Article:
The disease has been described as primarily heterosexual, Padilla said. Currently, prevention dollars in the Caribbean serve primarily heterosexuals, and this particular population of male sex workers who have sex with tourists is largely neglected. That population of male prostitutes grows larger as the traditional, agricultural jobs dry up.
All of them -- from the year-old to the year-old, many of them girls and women of color -- are on my mind here in the Dominican Republic. It breaks my heart and sunders my soul to observe the sex workers here, to see young girls and women the same age as my nieces wooing white male tourists for sex in order to eat, to have a roof overhead or beds to sleep in, to care for a sick family member, to survive. A selfish part of me wishes I didn't know what I know, and wishes for blissful ignorance of the activity around me.
BOGOTA Thomson Reuters Foundation - When Matt and seven traffickers lay face down and handcuffed in a luxury villa one afternoon last month, surrounded by Dominican police pointing guns at them, he knew the sting operation had been a success. Three days earlier Matt, a former CIA agent and United States diplomat, had been posing with an undercover team as tourists looking to buy sex with children in the Dominican Republic's northern beach town of Sosua. But the island is also known as a sex tourism hotspot, driven by demand from foreign tourists, Dominican expatriates visiting the island, and local people.
Under green and blue strobe lights, the dusty dance floor quickly fills with fifteen couples as a popular bachata song by Romeo Santos queues up. It is a weeknight at La Bodega, an open-air night club in the heart of Las Terrenas, a resort town on the northeastern coast of the Dominican Republic. To the untrained eye, the energy on this dance floor would appear to be nothing more than an organic gathering, one of the few places in the small Dominican seaside town where tourists and Dominicans can be found in equal numbers.
Prostitution in the Dominican Republic is legal, but related activities such as brothel -keeping or pimping are illegal. The Dominican Republic has gained a reputation of being a major destination for international sex tourism  although the activity is mostly concentrated in poor coastal towns especially Las TerrenasCabareteSosuaand Boca Chicawhere women have less economic opportunities than in larger towns and cities of the country. Underage prostitution is a problem, particularly in some urban areas within coastal towns,   but there has been a decrease in child prostitution sincewith the increase in policing and the decrease in corruption.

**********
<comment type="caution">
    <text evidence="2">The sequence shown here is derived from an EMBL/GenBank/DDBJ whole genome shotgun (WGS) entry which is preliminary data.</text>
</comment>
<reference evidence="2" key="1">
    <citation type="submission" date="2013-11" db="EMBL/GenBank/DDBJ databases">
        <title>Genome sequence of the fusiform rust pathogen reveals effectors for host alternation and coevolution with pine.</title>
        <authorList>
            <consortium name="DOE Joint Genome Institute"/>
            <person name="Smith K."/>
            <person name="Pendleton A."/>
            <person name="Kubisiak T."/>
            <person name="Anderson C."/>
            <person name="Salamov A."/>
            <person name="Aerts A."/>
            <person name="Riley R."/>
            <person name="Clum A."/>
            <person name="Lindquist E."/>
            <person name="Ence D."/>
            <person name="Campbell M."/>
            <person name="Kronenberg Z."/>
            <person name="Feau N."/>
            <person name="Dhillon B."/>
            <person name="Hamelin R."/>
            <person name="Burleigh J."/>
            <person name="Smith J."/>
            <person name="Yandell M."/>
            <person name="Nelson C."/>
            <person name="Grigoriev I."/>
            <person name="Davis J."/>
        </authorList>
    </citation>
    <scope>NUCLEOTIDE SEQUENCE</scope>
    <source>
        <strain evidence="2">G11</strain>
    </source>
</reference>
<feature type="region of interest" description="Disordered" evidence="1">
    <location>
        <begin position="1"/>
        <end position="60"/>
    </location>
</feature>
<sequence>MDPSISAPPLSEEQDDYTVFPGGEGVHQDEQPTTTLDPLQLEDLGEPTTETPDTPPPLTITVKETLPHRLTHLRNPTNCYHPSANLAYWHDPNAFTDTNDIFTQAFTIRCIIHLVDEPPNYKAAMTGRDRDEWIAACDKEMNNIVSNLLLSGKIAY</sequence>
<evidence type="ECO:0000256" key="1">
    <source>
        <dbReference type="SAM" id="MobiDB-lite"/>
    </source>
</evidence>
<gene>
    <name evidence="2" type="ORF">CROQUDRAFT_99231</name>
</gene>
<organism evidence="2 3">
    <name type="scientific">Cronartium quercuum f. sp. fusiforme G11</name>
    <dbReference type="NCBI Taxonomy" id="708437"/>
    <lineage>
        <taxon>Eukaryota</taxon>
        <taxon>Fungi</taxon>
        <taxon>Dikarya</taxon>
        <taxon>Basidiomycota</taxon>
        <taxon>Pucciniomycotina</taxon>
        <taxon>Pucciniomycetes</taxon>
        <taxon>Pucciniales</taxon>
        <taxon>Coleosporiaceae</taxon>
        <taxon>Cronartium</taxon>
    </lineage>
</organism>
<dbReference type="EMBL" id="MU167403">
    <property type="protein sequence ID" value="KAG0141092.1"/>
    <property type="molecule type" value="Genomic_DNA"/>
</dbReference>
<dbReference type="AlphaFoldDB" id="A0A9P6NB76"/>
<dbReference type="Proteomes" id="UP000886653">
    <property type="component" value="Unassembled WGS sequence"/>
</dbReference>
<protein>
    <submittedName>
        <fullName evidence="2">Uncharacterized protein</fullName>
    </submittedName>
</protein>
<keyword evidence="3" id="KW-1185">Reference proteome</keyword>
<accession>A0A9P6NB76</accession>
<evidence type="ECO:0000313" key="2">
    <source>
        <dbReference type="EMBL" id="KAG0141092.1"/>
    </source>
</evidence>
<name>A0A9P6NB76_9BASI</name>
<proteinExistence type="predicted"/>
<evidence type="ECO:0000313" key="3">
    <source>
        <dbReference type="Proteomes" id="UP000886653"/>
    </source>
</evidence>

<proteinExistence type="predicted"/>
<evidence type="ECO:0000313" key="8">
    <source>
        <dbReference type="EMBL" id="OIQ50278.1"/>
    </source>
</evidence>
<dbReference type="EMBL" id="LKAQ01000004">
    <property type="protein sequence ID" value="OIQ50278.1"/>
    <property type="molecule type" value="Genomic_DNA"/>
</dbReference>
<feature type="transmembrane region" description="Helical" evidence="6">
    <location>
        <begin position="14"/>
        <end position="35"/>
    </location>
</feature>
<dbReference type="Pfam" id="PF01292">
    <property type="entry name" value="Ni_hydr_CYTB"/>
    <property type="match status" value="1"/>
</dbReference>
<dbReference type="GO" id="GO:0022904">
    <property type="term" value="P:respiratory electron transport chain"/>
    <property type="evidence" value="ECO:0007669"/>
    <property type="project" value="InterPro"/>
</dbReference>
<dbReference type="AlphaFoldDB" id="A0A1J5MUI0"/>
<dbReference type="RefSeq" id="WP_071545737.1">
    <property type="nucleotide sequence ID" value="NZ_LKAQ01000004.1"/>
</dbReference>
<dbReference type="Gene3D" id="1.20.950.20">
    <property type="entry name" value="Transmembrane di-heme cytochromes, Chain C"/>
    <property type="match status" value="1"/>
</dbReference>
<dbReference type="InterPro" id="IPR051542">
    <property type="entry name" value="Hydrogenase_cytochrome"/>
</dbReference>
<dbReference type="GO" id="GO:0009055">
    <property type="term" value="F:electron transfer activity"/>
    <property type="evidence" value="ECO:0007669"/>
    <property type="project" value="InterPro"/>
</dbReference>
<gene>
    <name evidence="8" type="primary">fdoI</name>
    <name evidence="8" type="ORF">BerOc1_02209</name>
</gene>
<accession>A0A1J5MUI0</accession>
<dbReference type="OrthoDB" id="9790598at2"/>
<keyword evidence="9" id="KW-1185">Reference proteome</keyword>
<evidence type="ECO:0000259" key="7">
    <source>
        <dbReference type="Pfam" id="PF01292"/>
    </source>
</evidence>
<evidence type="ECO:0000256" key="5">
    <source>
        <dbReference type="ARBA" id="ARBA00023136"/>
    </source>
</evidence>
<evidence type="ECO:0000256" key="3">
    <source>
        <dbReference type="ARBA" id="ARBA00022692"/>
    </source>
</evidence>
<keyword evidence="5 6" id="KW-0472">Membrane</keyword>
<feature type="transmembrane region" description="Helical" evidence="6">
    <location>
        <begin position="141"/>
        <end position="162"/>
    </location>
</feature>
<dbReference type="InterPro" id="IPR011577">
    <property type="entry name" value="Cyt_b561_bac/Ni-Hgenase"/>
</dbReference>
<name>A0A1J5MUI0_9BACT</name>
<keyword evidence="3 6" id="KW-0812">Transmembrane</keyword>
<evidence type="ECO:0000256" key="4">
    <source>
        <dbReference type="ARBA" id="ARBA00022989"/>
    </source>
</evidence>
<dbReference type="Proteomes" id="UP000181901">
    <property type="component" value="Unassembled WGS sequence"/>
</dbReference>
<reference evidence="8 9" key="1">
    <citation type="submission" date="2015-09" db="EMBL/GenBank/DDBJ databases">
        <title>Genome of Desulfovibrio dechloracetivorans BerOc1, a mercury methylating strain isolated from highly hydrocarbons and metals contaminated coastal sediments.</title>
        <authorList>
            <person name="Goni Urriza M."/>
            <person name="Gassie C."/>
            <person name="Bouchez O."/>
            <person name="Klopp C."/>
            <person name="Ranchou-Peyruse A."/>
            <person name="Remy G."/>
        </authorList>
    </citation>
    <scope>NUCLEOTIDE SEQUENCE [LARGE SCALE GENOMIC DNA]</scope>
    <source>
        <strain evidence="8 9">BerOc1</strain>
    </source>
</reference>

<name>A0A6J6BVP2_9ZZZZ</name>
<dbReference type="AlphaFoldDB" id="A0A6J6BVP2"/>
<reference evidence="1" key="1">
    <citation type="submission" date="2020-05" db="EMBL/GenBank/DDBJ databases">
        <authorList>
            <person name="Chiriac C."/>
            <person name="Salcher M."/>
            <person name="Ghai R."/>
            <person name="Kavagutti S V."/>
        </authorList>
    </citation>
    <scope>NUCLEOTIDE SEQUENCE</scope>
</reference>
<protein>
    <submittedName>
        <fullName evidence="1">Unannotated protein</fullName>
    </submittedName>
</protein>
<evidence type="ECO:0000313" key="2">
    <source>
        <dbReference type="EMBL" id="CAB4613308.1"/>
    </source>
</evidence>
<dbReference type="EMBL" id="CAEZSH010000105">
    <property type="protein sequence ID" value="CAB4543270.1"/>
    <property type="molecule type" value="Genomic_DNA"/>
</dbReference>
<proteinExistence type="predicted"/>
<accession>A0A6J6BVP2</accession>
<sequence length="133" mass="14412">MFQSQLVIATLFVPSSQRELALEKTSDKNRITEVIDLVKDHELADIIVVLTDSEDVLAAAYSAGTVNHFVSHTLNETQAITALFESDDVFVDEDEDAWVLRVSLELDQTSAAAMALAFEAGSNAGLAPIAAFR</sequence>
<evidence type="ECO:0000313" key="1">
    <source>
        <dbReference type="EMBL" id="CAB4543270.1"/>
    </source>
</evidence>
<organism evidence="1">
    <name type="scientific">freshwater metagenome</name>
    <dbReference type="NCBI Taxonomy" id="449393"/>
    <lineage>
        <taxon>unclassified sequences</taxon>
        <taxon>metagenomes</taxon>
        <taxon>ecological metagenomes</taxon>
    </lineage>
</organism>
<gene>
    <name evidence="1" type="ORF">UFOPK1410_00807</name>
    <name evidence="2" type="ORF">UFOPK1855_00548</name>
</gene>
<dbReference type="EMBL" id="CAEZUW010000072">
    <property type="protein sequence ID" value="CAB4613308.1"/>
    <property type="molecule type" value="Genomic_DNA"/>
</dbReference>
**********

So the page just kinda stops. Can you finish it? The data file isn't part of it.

Maud de Boer-Buquicchio, the U. But it is illegal to force, deceive or coerce any adult or child into sexual exploitation - also known as human trafficking - and the crime carries a prison sentence of up to 30 years. In recent years, the government has stepped up efforts to prosecute tourists and Dominicans for child sex exploitation.
This article draws on ethnographic research among two categories of male sex workers in the Dominican Republic in order to describe the relationships between gay male tourists and the Dominican men they hire on their trips to the Caribbean. Drawing on both qualitative interview data and quantitative surveys, the discussion examines the usefulness of theories of 'authenticity,' as they have been applied in the analysis of tourist practices more generally, in accounting for the behaviors and practices of male sex workers and their foreign gay clients. While the flow of international remittances from 'Western Union daddies' to their Dominican 'boys' creates a continuous reminder of the utilitarian nature of the exchange, both sex workers and clients are motivated to camouflage this instrumentality in their construction of a more 'authentic,' fulfilling relationship.
Since the s, neoliberal reforms and globalization have transformed the situation of women in Latin America. In the Dominican Republic, these changes have brought about some positive modifications to the way gender is perceived. This is illustrated by the issues of female employment, gender violence, and sex tourism on the island.
Aside from the sun, sand and vibrant culture, something sinister is drawing tourists to the Dominican Republic. Picture: iStock Source:Supplied. In his report for Datelinewhich is available on SBS On Demand, reporter Krishnan Guru-Murthy heads to the Dominican capital of Santo Domingo, which is drawing international tourists in record numbers — including those with nefarious intentions with children as young as The island paradise has become popular with older, male tourists from Europe and the United States.